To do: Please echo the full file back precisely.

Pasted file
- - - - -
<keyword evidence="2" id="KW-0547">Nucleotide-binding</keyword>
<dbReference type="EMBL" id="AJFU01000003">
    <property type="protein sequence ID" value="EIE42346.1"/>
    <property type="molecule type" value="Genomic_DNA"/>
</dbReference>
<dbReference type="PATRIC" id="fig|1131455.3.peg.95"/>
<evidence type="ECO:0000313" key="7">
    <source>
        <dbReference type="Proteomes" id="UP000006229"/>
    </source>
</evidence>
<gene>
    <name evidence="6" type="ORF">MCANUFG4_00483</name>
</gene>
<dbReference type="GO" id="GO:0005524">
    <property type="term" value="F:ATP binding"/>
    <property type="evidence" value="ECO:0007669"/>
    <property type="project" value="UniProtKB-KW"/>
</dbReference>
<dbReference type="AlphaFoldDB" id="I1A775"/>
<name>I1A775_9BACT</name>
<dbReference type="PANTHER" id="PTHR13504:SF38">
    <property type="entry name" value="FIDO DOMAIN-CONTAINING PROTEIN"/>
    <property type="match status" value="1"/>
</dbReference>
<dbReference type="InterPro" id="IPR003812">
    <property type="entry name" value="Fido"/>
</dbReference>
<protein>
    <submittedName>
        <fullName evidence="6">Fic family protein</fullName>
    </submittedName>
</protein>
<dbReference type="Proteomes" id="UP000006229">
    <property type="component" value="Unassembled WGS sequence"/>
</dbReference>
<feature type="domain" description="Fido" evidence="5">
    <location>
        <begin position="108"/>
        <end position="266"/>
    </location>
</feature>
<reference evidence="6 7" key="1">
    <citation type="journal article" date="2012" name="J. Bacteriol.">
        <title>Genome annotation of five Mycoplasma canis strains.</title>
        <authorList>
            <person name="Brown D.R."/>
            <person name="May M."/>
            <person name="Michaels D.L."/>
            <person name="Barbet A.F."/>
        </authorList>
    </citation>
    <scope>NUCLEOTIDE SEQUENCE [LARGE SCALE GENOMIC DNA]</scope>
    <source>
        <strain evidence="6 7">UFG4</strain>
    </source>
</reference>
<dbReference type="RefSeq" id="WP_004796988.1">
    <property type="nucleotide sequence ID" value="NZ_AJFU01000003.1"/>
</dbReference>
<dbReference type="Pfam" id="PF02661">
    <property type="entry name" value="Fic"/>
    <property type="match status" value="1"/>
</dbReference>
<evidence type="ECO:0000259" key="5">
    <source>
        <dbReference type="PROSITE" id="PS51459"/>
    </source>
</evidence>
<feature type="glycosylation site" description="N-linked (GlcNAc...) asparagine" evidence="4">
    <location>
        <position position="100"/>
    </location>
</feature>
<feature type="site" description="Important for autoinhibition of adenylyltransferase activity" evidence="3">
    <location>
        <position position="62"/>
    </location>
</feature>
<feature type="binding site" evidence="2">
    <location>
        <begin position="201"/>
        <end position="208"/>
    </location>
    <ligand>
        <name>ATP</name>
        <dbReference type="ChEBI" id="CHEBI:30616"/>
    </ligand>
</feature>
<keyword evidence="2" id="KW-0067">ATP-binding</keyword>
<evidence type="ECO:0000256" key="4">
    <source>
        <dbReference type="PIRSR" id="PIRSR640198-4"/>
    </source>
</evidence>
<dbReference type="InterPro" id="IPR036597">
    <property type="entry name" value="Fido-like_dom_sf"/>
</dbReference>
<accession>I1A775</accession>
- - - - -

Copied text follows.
<keyword evidence="2" id="KW-0547">Nucleotide-binding</keyword>
<dbReference type="EMBL" id="AJFU01000003">
    <property type="protein sequence ID" value="EIE42346.1"/>
    <property type="molecule type" value="Genomic_DNA"/>
</dbReference>
<dbReference type="PATRIC" id="fig|1131455.3.peg.95"/>
<evidence type="ECO:0000313" key="7">
    <source>
        <dbReference type="Proteomes" id="UP000006229"/>
    </source>
</evidence>
<gene>
    <name evidence="6" type="ORF">MCANUFG4_00483</name>
</gene>
<dbReference type="GO" id="GO:0005524">
    <property type="term" value="F:ATP binding"/>
    <property type="evidence" value="ECO:0007669"/>
    <property type="project" value="UniProtKB-KW"/>
</dbReference>
<dbReference type="AlphaFoldDB" id="I1A775"/>
<name>I1A775_9BACT</name>
<dbReference type="PANTHER" id="PTHR13504:SF38">
    <property type="entry name" value="FIDO DOMAIN-CONTAINING PROTEIN"/>
    <property type="match status" value="1"/>
</dbReference>
<dbReference type="InterPro" id="IPR003812">
    <property type="entry name" value="Fido"/>
</dbReference>
<protein>
    <submittedName>
        <fullName evidence="6">Fic family protein</fullName>
    </submittedName>
</protein>
<dbReference type="Proteomes" id="UP000006229">
    <property type="component" value="Unassembled WGS sequence"/>
</dbReference>
<feature type="domain" description="Fido" evidence="5">
    <location>
        <begin position="108"/>
        <end position="266"/>
    </location>
</feature>
<reference evidence="6 7" key="1">
    <citation type="journal article" date="2012" name="J. Bacteriol.">
        <title>Genome annotation of five Mycoplasma canis strains.</title>
        <authorList>
            <person name="Brown D.R."/>
            <person name="May M."/>
            <person name="Michaels D.L."/>
            <person name="Barbet A.F."/>
        </authorList>
    </citation>
    <scope>NUCLEOTIDE SEQUENCE [LARGE SCALE GENOMIC DNA]</scope>
    <source>
        <strain evidence="6 7">UFG4</strain>
    </source>
</reference>
<dbReference type="RefSeq" id="WP_004796988.1">
    <property type="nucleotide sequence ID" value="NZ_AJFU01000003.1"/>
</dbReference>
<dbReference type="Pfam" id="PF02661">
    <property type="entry name" value="Fic"/>
    <property type="match status" value="1"/>
</dbReference>
<evidence type="ECO:0000259" key="5">
    <source>
        <dbReference type="PROSITE" id="PS51459"/>
    </source>
</evidence>
<feature type="glycosylation site" description="N-linked (GlcNAc...) asparagine" evidence="4">
    <location>
        <position position="100"/>
    </location>
</feature>
<feature type="site" description="Important for autoinhibition of adenylyltransferase activity" evidence="3">
    <location>
        <position position="62"/>
    </location>
</feature>
<feature type="binding site" evidence="2">
    <location>
        <begin position="201"/>
        <end position="208"/>
    </location>
    <ligand>
        <name>ATP</name>
        <dbReference type="ChEBI" id="CHEBI:30616"/>
    </ligand>
</feature>
<keyword evidence="2" id="KW-0067">ATP-binding</keyword>
<evidence type="ECO:0000256" key="4">
    <source>
        <dbReference type="PIRSR" id="PIRSR640198-4"/>
    </source>
</evidence>
<dbReference type="InterPro" id="IPR036597">
    <property type="entry name" value="Fido-like_dom_sf"/>
</dbReference>
<accession>I1A775</accession>